New York-based artist Jojo Anavim is known for his mixed media art, with a fanbase of collectors like Amar’e Stoudemire, Seth McFarlane, Selena Gomez, Big Sean, Sheldon Adelson, Paris Hilton, and Daymond John. His background in consumer marketing and brand development and as a creative consultant for brands such as W Hotels and Universal Music Group gave Anavim hist start in commercial marketing and brand development, which eventually lead to exploring fine art in 2013.
His colorful work is vibrant, playful, and rich, paying homage to contemporary art greats Robert Rauschenberg, Andy Warhol, and Jasper Johns. Catch the nostalgia of the brands and packaging he was surrounded by as a child in Long Island, New York – down to the LifeSavers his grandmother would always carry in her purse.
Anavim’s artworks are part of permanent collections in museums and hotels around the country, including Dream’s Downtown and Midtown Hotels in New York City, the Coca-Cola Archives Museum in Atlanta, The Suite Sixteen Suite at Madison Square Garden in New York City, and Surf Lodge Hotel in Montauk, New York. He continues to produce works for luxury buildings and collectors across the US.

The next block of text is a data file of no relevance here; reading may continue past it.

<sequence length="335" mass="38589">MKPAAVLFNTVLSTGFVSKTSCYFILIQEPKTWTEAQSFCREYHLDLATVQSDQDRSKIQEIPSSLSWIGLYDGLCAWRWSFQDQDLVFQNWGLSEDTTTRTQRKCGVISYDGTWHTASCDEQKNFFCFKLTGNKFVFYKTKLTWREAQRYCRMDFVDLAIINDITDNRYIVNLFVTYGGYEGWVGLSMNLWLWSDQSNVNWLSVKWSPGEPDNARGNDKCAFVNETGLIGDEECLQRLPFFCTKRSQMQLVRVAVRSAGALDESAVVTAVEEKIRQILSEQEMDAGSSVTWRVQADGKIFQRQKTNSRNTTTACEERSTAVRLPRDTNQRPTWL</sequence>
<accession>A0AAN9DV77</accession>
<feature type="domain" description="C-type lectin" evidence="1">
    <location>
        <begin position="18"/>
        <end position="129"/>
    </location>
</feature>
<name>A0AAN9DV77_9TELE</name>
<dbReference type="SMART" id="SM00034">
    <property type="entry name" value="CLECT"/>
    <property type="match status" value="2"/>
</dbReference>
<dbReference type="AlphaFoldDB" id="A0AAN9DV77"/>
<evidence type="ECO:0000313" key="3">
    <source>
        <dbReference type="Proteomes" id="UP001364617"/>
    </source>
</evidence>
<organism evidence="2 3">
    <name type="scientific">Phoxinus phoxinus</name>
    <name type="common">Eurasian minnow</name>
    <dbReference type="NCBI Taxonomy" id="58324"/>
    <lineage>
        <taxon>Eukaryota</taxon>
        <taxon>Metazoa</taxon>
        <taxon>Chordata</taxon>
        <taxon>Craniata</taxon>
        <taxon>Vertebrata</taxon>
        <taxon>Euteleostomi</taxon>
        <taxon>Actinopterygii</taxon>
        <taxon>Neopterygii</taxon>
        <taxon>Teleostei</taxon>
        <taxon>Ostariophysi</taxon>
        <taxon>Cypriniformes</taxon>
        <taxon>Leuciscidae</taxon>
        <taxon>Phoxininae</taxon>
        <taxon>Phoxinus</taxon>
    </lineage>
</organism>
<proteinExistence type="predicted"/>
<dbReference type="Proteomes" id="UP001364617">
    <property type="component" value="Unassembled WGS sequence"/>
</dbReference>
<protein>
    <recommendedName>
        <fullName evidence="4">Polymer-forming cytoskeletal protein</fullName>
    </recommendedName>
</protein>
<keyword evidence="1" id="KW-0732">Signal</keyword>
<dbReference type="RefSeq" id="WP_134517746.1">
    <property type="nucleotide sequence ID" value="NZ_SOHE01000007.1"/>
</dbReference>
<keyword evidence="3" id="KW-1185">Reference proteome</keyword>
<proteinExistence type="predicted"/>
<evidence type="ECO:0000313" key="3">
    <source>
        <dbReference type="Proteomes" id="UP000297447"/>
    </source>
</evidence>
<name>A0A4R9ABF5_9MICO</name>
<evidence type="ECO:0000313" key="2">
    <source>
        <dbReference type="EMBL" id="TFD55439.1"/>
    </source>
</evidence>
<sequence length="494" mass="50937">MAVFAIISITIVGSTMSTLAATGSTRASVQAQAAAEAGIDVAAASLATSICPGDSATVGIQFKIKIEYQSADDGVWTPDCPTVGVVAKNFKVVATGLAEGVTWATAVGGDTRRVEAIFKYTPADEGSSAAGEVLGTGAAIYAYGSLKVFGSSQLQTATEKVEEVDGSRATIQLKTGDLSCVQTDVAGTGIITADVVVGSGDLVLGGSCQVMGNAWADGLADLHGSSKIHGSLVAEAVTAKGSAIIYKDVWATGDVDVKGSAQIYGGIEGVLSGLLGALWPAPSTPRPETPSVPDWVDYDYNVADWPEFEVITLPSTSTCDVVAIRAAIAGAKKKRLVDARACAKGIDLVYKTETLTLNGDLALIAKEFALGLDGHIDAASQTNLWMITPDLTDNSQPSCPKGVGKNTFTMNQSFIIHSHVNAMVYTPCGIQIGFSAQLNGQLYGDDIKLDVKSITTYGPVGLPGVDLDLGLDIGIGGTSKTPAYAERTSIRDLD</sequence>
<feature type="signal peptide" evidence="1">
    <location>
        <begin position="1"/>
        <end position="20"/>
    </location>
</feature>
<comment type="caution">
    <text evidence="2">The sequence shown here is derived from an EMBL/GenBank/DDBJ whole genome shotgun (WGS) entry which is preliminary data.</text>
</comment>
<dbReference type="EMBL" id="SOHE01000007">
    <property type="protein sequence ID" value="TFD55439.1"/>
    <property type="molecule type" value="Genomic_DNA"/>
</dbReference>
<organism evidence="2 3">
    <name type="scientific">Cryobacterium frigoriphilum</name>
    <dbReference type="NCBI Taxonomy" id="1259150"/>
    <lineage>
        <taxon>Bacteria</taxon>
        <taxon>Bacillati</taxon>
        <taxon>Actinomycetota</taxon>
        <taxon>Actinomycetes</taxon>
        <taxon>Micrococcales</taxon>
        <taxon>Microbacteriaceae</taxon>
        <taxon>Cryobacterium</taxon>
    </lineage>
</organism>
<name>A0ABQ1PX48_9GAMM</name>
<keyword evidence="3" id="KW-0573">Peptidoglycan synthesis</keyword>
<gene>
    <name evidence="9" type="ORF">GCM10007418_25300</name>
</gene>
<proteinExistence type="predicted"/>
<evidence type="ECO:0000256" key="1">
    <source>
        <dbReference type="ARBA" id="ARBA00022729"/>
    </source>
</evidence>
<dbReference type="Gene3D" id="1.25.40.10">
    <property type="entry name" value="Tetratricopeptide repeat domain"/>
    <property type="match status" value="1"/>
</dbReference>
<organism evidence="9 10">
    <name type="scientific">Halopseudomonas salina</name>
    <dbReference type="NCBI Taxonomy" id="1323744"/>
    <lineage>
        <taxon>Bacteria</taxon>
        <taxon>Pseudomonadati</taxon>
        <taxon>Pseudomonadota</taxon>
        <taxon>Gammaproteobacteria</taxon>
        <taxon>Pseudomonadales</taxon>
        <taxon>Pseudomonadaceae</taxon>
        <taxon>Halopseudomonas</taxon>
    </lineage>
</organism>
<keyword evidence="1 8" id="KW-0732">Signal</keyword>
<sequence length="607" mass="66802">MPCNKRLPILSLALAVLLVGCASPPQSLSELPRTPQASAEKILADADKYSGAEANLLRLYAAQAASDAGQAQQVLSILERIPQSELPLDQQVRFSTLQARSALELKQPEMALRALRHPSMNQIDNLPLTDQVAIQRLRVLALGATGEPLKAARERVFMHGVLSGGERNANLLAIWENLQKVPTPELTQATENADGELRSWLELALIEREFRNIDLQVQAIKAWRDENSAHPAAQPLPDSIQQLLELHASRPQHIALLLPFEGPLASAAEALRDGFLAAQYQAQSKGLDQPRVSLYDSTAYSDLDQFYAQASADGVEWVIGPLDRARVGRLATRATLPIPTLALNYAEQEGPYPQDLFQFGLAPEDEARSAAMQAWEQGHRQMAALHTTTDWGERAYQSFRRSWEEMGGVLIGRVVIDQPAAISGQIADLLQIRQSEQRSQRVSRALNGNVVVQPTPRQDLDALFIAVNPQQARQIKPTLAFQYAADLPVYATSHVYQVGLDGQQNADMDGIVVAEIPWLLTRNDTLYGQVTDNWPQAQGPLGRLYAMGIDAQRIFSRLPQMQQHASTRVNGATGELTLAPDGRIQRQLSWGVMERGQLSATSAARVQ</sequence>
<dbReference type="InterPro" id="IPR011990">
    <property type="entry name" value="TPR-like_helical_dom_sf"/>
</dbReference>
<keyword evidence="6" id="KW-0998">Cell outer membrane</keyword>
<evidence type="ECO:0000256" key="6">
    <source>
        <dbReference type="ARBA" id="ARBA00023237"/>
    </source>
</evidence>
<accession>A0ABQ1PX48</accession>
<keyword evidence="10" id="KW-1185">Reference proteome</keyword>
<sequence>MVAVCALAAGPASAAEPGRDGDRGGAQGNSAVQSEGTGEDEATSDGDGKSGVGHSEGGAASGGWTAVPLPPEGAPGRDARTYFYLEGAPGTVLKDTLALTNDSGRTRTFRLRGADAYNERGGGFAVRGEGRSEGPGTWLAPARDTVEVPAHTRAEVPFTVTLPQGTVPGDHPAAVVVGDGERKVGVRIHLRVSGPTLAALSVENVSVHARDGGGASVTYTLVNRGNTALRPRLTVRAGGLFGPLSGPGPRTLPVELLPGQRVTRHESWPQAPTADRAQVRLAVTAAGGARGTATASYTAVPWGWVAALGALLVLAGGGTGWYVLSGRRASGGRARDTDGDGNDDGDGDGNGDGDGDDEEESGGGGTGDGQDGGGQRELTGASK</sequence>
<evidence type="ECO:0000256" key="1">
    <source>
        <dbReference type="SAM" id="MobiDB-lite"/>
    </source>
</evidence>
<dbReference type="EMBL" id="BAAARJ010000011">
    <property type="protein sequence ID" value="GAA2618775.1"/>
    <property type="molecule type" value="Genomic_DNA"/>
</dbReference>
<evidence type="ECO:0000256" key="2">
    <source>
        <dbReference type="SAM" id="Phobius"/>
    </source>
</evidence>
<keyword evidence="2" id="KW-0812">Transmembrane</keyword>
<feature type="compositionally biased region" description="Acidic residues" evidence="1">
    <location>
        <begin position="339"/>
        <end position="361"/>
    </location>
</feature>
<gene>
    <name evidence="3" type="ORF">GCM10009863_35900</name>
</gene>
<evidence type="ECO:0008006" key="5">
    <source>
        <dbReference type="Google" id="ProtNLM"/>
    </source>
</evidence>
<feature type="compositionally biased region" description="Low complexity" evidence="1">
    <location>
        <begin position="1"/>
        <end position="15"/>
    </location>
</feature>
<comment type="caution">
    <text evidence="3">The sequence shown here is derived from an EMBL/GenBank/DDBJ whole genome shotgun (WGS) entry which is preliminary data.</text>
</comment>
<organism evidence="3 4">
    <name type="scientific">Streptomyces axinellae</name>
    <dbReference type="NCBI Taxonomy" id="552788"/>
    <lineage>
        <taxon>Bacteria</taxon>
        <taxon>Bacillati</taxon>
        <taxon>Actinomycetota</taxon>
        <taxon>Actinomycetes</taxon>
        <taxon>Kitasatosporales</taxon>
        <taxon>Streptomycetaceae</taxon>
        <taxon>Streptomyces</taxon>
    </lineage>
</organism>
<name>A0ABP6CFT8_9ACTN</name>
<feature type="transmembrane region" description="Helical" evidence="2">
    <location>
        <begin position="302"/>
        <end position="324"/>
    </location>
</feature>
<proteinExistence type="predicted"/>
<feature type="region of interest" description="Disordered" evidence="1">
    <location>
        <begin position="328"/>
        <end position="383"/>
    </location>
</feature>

What’s your background? How did you first begin creating art?
I was always creative as a kid, but there was never a master plan to become an artist as my profession. Art was just a hobby. At the same time, I was always obsessed with packaging and design, especially among everyday products. I’d draw and doodle on anything including my school desks. Eventually, a graphic design class senior year of high school gave me more clarity on how I could make my creative vision a viable career option.
Commercial art design became a natural fit after I graduated from college, but I quickly felt like I hit a glass ceiling and needed to find new ways to release that creative voice in my head, which eventually led me to painting and mixed media artwork where I am today.
What inspires you?
Since I was little, I have always drawn to commercial packaging. I used to look forward to supermarket trips as a kid just to see the graphics and illustrations on all the candy, cereal boxes, ice cream boxes, etc., which has continued to inspire my artwork today.
What does your artwork represent? How do you hope your collectors feel when viewing your artwork?
I still remember the feeling I had when I’d open a fresh box of Crayons. The smell triggers all kinds of emotions inside me to this day. That nostalgia is what I’m trying to articulate through my artwork and what I want my collectors to feel when viewing. Art is so personal so when someone acquires a painting, I feel like a piece of me is living and breathing on their wall. It’s always humbling.
I understand you are a collector yourself. Tell us about your personal art collection?
You recently opened your own gallery in Roslyn, New York. Can you tell us more about that project and how you came to open it?
I spent some time during quarantine with my family this year in my hometown of Roslyn, NY. There’s a beautiful historic village in Roslyn, and I happened to walk by a vacant store there one afternoon. I immediately jumped on the space – at first it was only meant to be a short-term pop-up, but I’ve since rolled it into a permanent gallery. To learn more: www.jojoanavim.com